He passed away over 10 years ago and, to this day, I cannot think or talk about him long without tearing up.
It's evident without saying, but for the sake of clarity, I love my dad and miss him terribly, and want him back for Christmas.
This 44th Christmas of mine has been good; great, even.
Farley and I spent this morning at home, gathered around the tree – adorned with only blue twinkle lights and two ornaments, both of which were given to us – exchanging gifts with her two children.
After the morning festivities, and as it seems with modern families, the four of us split up to enjoy separate family gatherings for the remainder of the day – the kids went with their father and Farley and I made the short trip to see my mother.
It was in my mother's living room that thoughts of my late father occupied and then nearly overwhelmed me.
Remembering My Father
Other than the trees attractive but standardized aesthetic with white lights and silver baubles, hanging from one branch, in memory of my father as it always is, was a colorful Scottish bagpiper ornament.
Even though Farley has heard me say it the two previous Christmases we've been together, I let her know the bagpiper's significance.
Since both his parents were off-the-boat from Scotland, my father was first-generation American and proudly, if not distantly, connected to his past.
And while I can get a little misty looking at the ornament memorializing my father, there was enough upbeat conversation between my mother, Farley and me to keep me occupied.
It wasn't long into the conversation before my mother wanted to share photos with us.
On her phone were images that supported the stories she was telling of spending her Christmas morning spent at one of my brother's houses.
While scrolling through the kinds of pics that only a technologically challenged grandmother can take, I came across a small, but wonderful, photo album of my father.
Immediately I went into self-preservation mode, steeling myself from the embarrassing tears I knew I'd cry if given too much space to dwell on my father's absence.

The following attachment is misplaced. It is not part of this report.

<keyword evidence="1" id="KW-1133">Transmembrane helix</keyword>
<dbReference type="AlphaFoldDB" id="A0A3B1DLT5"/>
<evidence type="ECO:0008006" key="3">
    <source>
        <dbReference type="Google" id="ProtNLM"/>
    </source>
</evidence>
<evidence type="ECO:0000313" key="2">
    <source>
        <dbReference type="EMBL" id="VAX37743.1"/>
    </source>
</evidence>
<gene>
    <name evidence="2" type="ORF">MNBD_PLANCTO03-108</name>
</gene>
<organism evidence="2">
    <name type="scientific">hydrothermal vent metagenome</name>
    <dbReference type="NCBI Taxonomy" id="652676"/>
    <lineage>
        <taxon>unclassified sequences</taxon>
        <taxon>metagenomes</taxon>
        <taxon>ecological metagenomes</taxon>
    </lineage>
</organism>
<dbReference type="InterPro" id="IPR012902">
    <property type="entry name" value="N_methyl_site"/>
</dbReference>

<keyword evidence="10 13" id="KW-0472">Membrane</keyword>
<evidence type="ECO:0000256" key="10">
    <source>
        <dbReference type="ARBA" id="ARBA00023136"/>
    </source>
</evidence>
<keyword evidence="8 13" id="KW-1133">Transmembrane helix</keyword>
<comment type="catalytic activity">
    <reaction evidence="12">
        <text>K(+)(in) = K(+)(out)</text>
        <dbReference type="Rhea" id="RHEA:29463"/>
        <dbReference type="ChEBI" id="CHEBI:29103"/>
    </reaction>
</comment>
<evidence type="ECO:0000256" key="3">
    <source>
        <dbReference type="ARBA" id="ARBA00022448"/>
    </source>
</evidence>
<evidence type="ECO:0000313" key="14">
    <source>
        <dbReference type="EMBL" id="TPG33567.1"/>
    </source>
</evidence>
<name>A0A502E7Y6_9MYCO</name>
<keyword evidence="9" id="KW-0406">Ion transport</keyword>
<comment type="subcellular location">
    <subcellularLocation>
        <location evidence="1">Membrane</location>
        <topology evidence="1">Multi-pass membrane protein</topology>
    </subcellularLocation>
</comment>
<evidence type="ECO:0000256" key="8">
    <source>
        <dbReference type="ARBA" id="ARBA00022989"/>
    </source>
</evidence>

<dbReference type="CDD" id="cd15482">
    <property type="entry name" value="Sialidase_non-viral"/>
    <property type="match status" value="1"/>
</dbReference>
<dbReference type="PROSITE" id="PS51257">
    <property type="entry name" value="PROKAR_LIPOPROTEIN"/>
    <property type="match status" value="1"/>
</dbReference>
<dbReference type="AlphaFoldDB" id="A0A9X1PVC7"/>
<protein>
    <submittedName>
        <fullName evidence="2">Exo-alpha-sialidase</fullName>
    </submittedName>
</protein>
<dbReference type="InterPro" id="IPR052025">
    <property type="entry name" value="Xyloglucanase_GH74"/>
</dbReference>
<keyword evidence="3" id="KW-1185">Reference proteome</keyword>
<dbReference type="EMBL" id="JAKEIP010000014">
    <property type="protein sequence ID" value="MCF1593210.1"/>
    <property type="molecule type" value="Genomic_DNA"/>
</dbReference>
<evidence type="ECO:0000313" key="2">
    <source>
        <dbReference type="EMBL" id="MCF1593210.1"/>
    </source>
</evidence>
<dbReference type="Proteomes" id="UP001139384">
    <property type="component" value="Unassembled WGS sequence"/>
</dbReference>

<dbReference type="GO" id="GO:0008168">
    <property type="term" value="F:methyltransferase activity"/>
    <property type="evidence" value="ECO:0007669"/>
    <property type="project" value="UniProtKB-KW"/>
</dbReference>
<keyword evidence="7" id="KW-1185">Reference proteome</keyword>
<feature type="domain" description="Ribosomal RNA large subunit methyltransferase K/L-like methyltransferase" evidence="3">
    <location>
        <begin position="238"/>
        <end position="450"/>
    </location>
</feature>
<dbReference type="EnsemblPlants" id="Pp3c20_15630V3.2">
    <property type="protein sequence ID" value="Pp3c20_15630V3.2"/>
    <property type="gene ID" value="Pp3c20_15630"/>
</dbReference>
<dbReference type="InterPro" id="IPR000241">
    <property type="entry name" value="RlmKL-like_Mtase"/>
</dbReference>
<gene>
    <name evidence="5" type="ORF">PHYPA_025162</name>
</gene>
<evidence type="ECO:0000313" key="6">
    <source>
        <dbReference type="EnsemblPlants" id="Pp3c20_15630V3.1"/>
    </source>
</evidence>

Of the handful of pics, one stuck out from the bunch.
My Favorite Picture Of Us
In it, I'm sitting next to my father on a long-gone couch. Both of us are well-tanned; he from his time enjoying sunbathing and me from my time then working on a lobster boat.
I'm looking cocky and straight at the camera, and at that age (24-ish), combined with working on the boat and being in the best shape of my life, I was feeling cocky, too.
Sitting on my father's left, my right arm is thrown over his shoulders.
My dad is sitting square to the camera with his arms crossed and his head turned to look at me. On his face is a smile I wish I could see every day of my life: my father looked happy and proud of me.
And after living such a disappointing, unfulfilled, selfish, and nearly meaningless life, I long to be a child my dad can be proud of.
It's only over the past couple of years, several since his death, that I've turned my life around enough that my dad could be proud of me.
Consistently and sincerely proud.
Why He'd Be Proud Now
What I wouldn't give to have him back; to show him that I'm not a black-out drunk anymore; that I work hard, and help support a household; that I took a college class, got my head right, and stand upright with my shoulders back and can look him in the eye knowing that I'm trying my best.
I miss you dad. I miss you so much. Please know that I'm trying and think I'm someone you'd be proud to call your son.